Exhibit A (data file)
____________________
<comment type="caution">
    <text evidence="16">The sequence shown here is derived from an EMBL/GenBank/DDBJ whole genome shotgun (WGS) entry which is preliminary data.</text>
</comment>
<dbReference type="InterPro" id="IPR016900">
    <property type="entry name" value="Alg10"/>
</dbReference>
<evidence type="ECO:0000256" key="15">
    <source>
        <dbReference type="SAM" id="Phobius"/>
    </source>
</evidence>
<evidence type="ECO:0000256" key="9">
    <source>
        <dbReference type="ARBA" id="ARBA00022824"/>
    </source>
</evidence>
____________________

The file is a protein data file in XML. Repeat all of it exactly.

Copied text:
<comment type="caution">
    <text evidence="16">The sequence shown here is derived from an EMBL/GenBank/DDBJ whole genome shotgun (WGS) entry which is preliminary data.</text>
</comment>
<dbReference type="InterPro" id="IPR016900">
    <property type="entry name" value="Alg10"/>
</dbReference>
<evidence type="ECO:0000256" key="15">
    <source>
        <dbReference type="SAM" id="Phobius"/>
    </source>
</evidence>
<evidence type="ECO:0000256" key="9">
    <source>
        <dbReference type="ARBA" id="ARBA00022824"/>
    </source>
</evidence>